Schnee Schni Schnappy

The title is a reference to the German song. This post is not about that. This is just a local copy of a comment I wrote on someone elses blog, discussing the Iraq war and the behaviour of soldiers.

In reply to a comment on apostrophers post about becoming monsters:

This whole ‘snapping’ thing doesn’t give me a lot of solace. Wife beaters claim that they ‘just snapped’, and we still judge them harshly. Whether or not someones snapping reduces the guilt on them depends on how we feel about their reasons for snapping. In the case of wife beaters, we don’t care that they commited the act in a fit of rage, when she didn’t bring him a beer, because we don’t think that’s a very good reason for ‘snapping’. If someone can ‘snap’ over something they shouldn’t ‘snap’ over, then most people think of them as just as guilty.

For most of us, having your friend killed next to you seems like a good reason to snap, but I think that it is very different when you’re in a war situation and your friend is standing there with a machine gun. In that situation, you should expect him to be killed, and if you can’t handle that without committing atrocities than you really really really should not be in the army.

When you work with wife beaters and get them to analyse their thought processes, you discover that ‘snapping’ is not so thoughtless a process as they and it appears you believe. Even in a fit of rage, people plan and have the ability to reason [it is a suspension of morality, not rationality]. ‘Snapping’ is a choice, and you can be trained to make it a less appealing choice (one way is through harsh punishments, other ways include self-talk, etc). This is something that should be one of the main concerns in training anyone who is going to be given a gun.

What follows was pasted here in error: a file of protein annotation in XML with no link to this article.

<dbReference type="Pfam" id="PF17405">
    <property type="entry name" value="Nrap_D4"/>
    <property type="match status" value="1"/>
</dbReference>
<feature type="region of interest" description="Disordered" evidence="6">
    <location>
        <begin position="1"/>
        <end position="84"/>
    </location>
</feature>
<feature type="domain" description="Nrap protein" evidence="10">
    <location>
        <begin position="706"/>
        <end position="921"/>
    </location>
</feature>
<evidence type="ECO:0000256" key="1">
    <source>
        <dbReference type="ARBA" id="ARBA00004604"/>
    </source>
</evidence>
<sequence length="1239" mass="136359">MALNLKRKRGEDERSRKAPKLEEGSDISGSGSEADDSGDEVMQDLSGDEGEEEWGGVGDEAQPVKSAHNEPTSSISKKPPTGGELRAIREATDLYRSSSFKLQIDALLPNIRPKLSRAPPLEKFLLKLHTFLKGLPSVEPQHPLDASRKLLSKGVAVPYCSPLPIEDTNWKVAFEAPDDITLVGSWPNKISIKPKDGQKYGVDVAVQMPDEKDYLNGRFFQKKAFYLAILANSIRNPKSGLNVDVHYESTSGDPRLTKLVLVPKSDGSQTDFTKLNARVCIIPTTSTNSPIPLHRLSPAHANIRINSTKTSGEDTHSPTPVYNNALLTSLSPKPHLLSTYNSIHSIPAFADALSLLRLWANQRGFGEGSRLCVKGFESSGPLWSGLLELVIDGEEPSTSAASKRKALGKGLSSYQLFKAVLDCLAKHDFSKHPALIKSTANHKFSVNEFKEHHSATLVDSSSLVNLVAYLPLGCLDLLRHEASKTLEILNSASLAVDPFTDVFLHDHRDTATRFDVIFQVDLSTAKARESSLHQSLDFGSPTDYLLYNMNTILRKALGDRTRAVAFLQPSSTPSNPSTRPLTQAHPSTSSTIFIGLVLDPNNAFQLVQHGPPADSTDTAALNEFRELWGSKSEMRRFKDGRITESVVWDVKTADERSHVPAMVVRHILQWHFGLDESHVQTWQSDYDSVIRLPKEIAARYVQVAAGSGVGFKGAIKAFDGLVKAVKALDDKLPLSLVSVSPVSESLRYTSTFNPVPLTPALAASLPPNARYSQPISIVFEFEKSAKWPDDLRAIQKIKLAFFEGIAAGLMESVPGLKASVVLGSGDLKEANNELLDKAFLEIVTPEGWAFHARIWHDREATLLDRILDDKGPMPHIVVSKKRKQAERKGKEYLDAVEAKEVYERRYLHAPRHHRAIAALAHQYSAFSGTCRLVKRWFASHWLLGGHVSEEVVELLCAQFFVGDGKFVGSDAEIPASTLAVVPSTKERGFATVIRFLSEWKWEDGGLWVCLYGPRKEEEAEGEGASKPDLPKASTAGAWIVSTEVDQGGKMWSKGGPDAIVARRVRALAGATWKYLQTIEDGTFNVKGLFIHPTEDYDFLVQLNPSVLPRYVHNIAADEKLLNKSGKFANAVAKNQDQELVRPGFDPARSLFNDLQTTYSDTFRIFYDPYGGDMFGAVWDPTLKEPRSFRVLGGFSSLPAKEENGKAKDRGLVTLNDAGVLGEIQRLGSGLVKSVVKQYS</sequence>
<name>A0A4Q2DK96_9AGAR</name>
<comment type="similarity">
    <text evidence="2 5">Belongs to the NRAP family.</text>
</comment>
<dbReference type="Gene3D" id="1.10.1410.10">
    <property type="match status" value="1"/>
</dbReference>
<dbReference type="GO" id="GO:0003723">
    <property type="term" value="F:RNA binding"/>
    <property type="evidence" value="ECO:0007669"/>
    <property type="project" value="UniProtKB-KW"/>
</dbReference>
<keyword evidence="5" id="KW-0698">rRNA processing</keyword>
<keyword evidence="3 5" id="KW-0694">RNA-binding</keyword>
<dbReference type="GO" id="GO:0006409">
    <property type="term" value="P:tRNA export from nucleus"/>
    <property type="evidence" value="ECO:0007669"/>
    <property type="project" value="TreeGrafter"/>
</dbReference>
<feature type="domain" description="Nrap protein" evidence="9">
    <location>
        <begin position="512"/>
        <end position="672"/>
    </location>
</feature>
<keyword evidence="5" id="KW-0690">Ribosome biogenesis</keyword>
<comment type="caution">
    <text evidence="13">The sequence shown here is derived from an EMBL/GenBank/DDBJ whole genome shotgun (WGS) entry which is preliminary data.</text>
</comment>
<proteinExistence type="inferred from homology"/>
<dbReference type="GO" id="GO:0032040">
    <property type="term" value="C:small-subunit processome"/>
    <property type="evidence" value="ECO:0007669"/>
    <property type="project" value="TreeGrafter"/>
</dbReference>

As an aside to an earlier point, historically speaking, battles in the past weren’t always brute attempts at domination. There were rules to war even before the Geneva convention, to the extent that when Henry gave the order to kill the prisoners at Agincourt because they didn’t have enough men to keep them all under control (they were outnumbered 6 to 1) his orders were ignored. There have always been people who broke the rules of war, and in the past there was little that could be done, except not to invite them to parties, but there has been the notion of morality in the way you treat prisoners and enemy noncombatants for a long time.

Posted by: kyb at May 23, 2006 07:54 AM

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